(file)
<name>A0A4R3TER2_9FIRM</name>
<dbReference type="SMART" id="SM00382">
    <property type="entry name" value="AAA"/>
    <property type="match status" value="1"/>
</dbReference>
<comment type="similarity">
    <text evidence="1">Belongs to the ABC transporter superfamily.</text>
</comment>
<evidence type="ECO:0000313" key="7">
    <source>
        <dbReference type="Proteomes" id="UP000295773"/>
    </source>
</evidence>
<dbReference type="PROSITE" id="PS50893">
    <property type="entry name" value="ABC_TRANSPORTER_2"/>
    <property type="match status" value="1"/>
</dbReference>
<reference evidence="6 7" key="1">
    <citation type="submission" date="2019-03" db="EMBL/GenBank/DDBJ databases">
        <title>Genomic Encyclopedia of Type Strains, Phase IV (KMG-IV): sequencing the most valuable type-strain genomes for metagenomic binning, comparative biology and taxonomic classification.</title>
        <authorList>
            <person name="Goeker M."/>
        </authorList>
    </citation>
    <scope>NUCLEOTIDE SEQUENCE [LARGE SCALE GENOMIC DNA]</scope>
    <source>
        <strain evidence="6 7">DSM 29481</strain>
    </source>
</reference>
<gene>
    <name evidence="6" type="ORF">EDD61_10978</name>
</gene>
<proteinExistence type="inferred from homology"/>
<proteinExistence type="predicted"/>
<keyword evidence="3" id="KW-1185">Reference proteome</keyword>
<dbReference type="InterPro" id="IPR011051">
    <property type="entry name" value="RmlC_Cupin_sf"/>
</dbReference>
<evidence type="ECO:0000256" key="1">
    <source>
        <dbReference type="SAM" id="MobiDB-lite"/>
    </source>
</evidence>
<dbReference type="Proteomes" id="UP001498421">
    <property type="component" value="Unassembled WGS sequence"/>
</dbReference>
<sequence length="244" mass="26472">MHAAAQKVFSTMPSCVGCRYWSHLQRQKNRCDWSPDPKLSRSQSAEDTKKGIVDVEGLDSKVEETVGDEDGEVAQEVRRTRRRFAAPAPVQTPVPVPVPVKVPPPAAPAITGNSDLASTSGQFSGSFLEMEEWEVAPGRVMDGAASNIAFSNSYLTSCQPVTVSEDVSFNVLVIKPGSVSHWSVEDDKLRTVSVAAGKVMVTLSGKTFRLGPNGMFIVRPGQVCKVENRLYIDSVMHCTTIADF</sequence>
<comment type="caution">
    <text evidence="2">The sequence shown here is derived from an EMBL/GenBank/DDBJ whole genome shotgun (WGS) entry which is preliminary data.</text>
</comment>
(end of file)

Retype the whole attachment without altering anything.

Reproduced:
<name>A0A4R3TER2_9FIRM</name>
<dbReference type="SMART" id="SM00382">
    <property type="entry name" value="AAA"/>
    <property type="match status" value="1"/>
</dbReference>
<comment type="similarity">
    <text evidence="1">Belongs to the ABC transporter superfamily.</text>
</comment>
<evidence type="ECO:0000313" key="7">
    <source>
        <dbReference type="Proteomes" id="UP000295773"/>
    </source>
</evidence>
<dbReference type="PROSITE" id="PS50893">
    <property type="entry name" value="ABC_TRANSPORTER_2"/>
    <property type="match status" value="1"/>
</dbReference>
<reference evidence="6 7" key="1">
    <citation type="submission" date="2019-03" db="EMBL/GenBank/DDBJ databases">
        <title>Genomic Encyclopedia of Type Strains, Phase IV (KMG-IV): sequencing the most valuable type-strain genomes for metagenomic binning, comparative biology and taxonomic classification.</title>
        <authorList>
            <person name="Goeker M."/>
        </authorList>
    </citation>
    <scope>NUCLEOTIDE SEQUENCE [LARGE SCALE GENOMIC DNA]</scope>
    <source>
        <strain evidence="6 7">DSM 29481</strain>
    </source>
</reference>
<gene>
    <name evidence="6" type="ORF">EDD61_10978</name>
</gene>
<proteinExistence type="inferred from homology"/>
<proteinExistence type="predicted"/>
<keyword evidence="3" id="KW-1185">Reference proteome</keyword>
<dbReference type="InterPro" id="IPR011051">
    <property type="entry name" value="RmlC_Cupin_sf"/>
</dbReference>
<evidence type="ECO:0000256" key="1">
    <source>
        <dbReference type="SAM" id="MobiDB-lite"/>
    </source>
</evidence>
<dbReference type="Proteomes" id="UP001498421">
    <property type="component" value="Unassembled WGS sequence"/>
</dbReference>
<sequence length="244" mass="26472">MHAAAQKVFSTMPSCVGCRYWSHLQRQKNRCDWSPDPKLSRSQSAEDTKKGIVDVEGLDSKVEETVGDEDGEVAQEVRRTRRRFAAPAPVQTPVPVPVPVKVPPPAAPAITGNSDLASTSGQFSGSFLEMEEWEVAPGRVMDGAASNIAFSNSYLTSCQPVTVSEDVSFNVLVIKPGSVSHWSVEDDKLRTVSVAAGKVMVTLSGKTFRLGPNGMFIVRPGQVCKVENRLYIDSVMHCTTIADF</sequence>
<comment type="caution">
    <text evidence="2">The sequence shown here is derived from an EMBL/GenBank/DDBJ whole genome shotgun (WGS) entry which is preliminary data.</text>
</comment>